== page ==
• Due to the induced current, a magnetic field 1640 may be formed in the resonator 1620. Directions of the magnetic field 1640 in all positions of the resonator 1620 may be the same. Accordingly, a direction 1641 of the magnetic field 1640 may have a same phase as a direction 1643 of the magnetic field 1640.
  • Consequently, when the magnetic field 1630 formed by the feeder 1610 and the magnetic field 1640 formed by the resonator 1620 are combined, a strength of a total magnetic field may decrease within the feeder 1610, but may increase outside the feeder 1610. In an example in which a power is supplied to the resonator 1620 through the feeder 1610, the strength of the total magnetic field may decrease in a center of the resonator 1620, but may increase outside the resonator 1620. In another example in which a magnetic field is randomly distributed in the resonator 1620, it may be difficult to perform impedance matching since an input impedance may frequently vary.
  • Additionally, when the strength of the total magnetic field is increased, an efficiency of wireless power transmission may be increased. Conversely, when the strength of the total magnetic field is decreased, the efficiency for wireless power transmission may be reduced. Accordingly, the power transmission efficiency may be reduced on average.
  • FIG. 16B illustrates an example of a structure of a wireless power transmitter in which a resonator 1650 and a feeder 1660 have a common ground. The resonator 1650 may include a capacitor 1651. The feeder 1660 may receive an input of a radio frequency (RF) signal via a port 1661.
  • For example, when the RF signal is input to the feeder 1660, an input current may be generated in the feeder 1660. The input current flowing in the feeder 1660 may cause a magnetic field to be formed, and a current may be induced in the resonator 1650 by the magnetic field. Additionally, another magnetic field may be formed due to the induced current flowing in the resonator 1650. In this example, a direction of the input current flowing in the feeder 1660 may have a phase opposite to a phase of a direction of the induced current flowing in the resonator 1650.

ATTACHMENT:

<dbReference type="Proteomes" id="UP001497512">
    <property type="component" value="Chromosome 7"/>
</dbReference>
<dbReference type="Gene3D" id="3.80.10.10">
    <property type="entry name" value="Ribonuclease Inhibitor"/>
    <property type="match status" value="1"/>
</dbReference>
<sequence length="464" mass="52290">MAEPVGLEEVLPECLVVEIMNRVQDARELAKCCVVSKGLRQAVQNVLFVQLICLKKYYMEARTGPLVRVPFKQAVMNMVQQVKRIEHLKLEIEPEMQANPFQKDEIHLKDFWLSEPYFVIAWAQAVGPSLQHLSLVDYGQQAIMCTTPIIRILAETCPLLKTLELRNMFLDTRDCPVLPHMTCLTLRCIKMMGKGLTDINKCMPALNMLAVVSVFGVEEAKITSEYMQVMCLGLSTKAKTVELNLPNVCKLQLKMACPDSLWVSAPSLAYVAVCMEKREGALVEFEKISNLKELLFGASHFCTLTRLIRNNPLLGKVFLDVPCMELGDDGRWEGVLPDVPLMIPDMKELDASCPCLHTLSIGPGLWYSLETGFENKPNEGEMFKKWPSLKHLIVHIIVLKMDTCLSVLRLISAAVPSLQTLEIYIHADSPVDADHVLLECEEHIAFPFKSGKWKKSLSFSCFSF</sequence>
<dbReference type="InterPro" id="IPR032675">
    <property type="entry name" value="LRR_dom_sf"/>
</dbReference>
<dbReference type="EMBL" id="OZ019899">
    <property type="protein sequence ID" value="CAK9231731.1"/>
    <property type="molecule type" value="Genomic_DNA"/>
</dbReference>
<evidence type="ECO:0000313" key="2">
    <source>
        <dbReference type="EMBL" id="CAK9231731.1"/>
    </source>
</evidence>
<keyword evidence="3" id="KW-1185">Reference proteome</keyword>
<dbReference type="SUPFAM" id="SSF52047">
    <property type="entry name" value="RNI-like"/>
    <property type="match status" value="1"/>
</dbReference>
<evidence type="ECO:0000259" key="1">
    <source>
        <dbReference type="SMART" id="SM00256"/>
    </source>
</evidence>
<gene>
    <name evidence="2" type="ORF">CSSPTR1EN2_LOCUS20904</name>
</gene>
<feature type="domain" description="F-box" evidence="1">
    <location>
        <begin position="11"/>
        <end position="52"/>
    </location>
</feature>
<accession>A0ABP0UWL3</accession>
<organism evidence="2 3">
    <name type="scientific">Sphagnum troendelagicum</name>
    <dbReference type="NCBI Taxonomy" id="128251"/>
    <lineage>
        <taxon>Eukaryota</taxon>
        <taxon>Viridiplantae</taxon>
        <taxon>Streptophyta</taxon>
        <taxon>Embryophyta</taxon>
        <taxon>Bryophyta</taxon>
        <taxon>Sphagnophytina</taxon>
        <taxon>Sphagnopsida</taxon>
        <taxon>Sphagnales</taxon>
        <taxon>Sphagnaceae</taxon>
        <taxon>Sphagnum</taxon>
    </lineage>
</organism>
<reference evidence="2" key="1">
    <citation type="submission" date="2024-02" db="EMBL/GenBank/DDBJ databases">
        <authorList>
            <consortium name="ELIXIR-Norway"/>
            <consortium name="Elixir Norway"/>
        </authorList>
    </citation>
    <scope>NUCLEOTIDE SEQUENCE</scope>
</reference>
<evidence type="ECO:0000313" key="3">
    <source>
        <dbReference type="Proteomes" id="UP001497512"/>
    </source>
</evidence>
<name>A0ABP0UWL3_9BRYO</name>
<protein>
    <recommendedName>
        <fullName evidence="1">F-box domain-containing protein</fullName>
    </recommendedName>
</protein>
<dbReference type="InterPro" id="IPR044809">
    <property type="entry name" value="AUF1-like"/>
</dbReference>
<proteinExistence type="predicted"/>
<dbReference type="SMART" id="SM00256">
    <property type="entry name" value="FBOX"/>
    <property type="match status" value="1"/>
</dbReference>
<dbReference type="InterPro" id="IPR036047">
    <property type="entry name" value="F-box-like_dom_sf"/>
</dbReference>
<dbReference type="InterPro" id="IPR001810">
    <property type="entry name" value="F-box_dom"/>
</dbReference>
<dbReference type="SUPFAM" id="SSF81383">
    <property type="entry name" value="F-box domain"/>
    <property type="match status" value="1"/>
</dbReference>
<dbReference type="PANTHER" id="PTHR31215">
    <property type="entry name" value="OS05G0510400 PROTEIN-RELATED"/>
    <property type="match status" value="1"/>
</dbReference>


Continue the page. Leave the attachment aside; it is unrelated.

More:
• Accordingly, in a region between the resonator 1650 and the feeder 1660, a direction 1671 of the magnetic field formed due to the input current may have a same phase as a direction 1673 of the magnetic field formed due to the induced current. Thus, a strength of a total magnetic field may increase in the region between the resonator 1650 and the feeder 1660. Conversely, within the feeder 1660, a direction 1681 of the magnetic field formed due to the input current may have a phase opposite to a phase of a direction 1683 of the magnetic field formed due to the induced current. Thus, a strength of a total magnetic field may decrease within the feeder 1660. Therefore, a strength of a total magnetic field may decrease in a center of the resonator 1650, but may increase outside the resonator 1650.
  • FIG. 17A illustrates an example of a wireless power transmitter. The wireless power transmitter may include a resonator 1710 and a feeding unit 1720. The resonator 1710 may further include a capacitor 1711. The feeding unit 1720 may be electrically connected to both ends of the capacitor 1711.